35. The computer program product code of claim 34, wherein the information management service comprises at least one of a contact, calendar, task application.
36. The computer program product code of claim 29, wherein the data of the first content node and the data of the second content node are accessible as separate folders of a connected dataset.
37. The computer program product code of claim 29, wherein the data of the first and second content nodes are accessible by a third content node accessing the first backend.
38. The computer program product code of claim 37, wherein the third content node comprises a remote device.
39. The computer program product code of claim 29, wherein the data of the second content node is mirrored a second backend.
40. The computer program product code of claim 29, further comprising program code operable to associate an item identification to each data entry of the first content node and to each data entry of the second content node, and to compare the item identifications of data entries to identify at least similar data entries.
Description
RELATED APPLICATION

This application is related to the following U.S. patent application: Ser. No. 11/182,287 (attorney docket no. 324212000900), filed Jul. 14, 2005, entitled CONTENT ROUTER, to Torsten SCHULZ et al., which is hereby incorporated by reference in its entirety as if fully set forth herein.

BACKGROUND

1. Field

This relates generally to the sharing and organization of data across various content nodes, e.g., accounts, devices, exchanges, etc., and in one aspect, to associating or aggregating data of related content nodes across various backends (including, e.g., one or more servers), which may improve user experience and device performance.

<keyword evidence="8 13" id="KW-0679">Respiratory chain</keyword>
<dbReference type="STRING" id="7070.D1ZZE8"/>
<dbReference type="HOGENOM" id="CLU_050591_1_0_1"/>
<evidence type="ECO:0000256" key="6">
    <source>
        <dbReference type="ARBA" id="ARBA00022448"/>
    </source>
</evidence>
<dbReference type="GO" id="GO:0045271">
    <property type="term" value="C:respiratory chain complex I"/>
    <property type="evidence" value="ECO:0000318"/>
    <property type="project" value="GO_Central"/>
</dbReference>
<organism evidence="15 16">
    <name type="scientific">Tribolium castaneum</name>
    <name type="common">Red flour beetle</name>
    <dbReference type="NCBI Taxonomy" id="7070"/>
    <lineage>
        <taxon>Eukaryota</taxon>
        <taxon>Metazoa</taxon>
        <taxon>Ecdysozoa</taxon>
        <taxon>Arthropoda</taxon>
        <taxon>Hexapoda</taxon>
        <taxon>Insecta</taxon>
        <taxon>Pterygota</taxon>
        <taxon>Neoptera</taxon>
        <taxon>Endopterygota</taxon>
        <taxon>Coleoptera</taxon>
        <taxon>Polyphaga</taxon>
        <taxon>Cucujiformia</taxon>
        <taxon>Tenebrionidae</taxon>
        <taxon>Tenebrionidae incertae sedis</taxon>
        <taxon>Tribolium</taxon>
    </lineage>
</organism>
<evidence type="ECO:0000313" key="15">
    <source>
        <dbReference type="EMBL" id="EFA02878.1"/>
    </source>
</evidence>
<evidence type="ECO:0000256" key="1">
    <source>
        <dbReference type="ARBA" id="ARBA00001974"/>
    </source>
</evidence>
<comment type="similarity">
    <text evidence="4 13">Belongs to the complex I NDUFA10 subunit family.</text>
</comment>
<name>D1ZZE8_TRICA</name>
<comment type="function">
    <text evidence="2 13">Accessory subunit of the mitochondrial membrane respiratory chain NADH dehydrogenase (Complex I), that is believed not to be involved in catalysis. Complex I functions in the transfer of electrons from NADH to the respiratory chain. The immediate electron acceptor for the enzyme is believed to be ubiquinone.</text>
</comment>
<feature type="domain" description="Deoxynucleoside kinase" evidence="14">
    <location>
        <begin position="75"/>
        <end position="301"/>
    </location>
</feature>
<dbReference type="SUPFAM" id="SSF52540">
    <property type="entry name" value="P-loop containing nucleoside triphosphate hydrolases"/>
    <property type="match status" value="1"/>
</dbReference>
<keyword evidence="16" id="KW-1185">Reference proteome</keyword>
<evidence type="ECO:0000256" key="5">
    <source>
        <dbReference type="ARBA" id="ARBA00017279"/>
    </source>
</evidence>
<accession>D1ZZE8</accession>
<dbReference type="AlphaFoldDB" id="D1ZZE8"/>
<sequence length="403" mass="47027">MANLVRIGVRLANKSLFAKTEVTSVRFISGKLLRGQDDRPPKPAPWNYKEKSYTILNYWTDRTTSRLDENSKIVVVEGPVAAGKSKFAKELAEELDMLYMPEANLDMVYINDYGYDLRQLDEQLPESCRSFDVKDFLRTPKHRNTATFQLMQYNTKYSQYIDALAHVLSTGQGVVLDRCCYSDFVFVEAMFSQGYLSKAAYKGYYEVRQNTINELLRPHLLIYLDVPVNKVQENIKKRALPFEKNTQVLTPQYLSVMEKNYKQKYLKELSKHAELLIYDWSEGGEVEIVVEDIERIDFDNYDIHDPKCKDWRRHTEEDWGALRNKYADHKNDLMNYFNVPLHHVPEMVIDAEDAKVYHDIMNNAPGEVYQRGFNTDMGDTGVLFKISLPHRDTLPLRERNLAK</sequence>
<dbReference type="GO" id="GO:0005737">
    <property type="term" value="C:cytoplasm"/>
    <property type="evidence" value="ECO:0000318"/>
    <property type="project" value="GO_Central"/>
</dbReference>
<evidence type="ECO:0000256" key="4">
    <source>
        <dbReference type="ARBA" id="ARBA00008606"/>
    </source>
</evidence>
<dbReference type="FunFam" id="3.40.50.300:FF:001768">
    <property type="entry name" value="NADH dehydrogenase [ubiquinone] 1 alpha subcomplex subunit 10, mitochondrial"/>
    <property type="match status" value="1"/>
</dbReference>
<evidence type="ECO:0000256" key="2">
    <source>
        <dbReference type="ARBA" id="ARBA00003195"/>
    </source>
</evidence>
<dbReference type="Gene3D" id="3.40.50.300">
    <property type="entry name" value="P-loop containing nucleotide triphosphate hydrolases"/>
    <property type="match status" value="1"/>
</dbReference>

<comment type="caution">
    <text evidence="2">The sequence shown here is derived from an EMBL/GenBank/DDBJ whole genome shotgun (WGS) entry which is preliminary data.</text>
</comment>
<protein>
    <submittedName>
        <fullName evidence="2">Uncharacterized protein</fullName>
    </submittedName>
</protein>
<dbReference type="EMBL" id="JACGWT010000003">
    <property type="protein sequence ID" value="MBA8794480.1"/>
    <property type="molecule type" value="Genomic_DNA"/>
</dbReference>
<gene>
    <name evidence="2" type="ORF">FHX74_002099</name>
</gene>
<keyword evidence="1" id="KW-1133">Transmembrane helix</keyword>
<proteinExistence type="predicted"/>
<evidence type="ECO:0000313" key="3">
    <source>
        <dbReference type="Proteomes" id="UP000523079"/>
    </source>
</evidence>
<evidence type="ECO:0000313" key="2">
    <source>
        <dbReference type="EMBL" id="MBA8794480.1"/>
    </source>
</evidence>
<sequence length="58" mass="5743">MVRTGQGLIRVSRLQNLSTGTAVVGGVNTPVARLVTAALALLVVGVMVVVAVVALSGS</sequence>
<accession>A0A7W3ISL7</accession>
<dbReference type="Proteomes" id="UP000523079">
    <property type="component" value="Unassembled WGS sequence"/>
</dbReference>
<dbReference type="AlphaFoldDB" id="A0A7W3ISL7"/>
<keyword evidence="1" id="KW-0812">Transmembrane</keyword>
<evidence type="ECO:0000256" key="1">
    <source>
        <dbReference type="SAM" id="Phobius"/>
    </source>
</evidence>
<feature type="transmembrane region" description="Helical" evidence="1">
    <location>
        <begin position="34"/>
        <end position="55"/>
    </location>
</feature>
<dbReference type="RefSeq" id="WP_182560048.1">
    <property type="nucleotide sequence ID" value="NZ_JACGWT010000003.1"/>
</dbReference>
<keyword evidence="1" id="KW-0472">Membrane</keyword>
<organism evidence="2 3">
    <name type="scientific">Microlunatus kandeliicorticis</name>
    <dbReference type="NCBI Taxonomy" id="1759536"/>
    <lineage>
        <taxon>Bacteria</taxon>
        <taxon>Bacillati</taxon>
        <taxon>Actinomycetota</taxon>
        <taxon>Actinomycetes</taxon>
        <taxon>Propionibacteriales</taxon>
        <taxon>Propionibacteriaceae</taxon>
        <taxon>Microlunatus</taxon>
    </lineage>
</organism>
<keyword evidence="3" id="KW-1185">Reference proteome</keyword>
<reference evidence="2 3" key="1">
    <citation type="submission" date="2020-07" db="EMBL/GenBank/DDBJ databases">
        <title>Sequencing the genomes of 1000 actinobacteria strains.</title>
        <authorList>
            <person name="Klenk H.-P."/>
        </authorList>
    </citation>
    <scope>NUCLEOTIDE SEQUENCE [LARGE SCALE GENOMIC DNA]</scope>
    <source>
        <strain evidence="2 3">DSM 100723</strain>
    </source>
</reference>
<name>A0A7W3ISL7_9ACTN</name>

2. Description of Related Art

The use of electronic messaging (email) and related account services has become considerably more common in recent years. The increasing ease and convenience of sending email messages have for their part also increased the use of email in communication.

The concept of an account including a remote mailbox refers generally to a property, such as a memory provided with one or more server computers (sometimes referred to herein as a “backend”) such as an email server, by means of which the owner of the remote mailbox can receive email messages. For such a remote mailbox a unique address is determined, which is typically of the format name@domain.com, wherein emails can be directed from the receiving email server to the correct remote mailbox by means of this address. The email server generally includes a computer (server), which communicates with the data transmission network. The email server can, for example, be a server connected to the local area network of a company, or a server of an operator providing for email services such as Yahoo!® mail, which is well known in the art.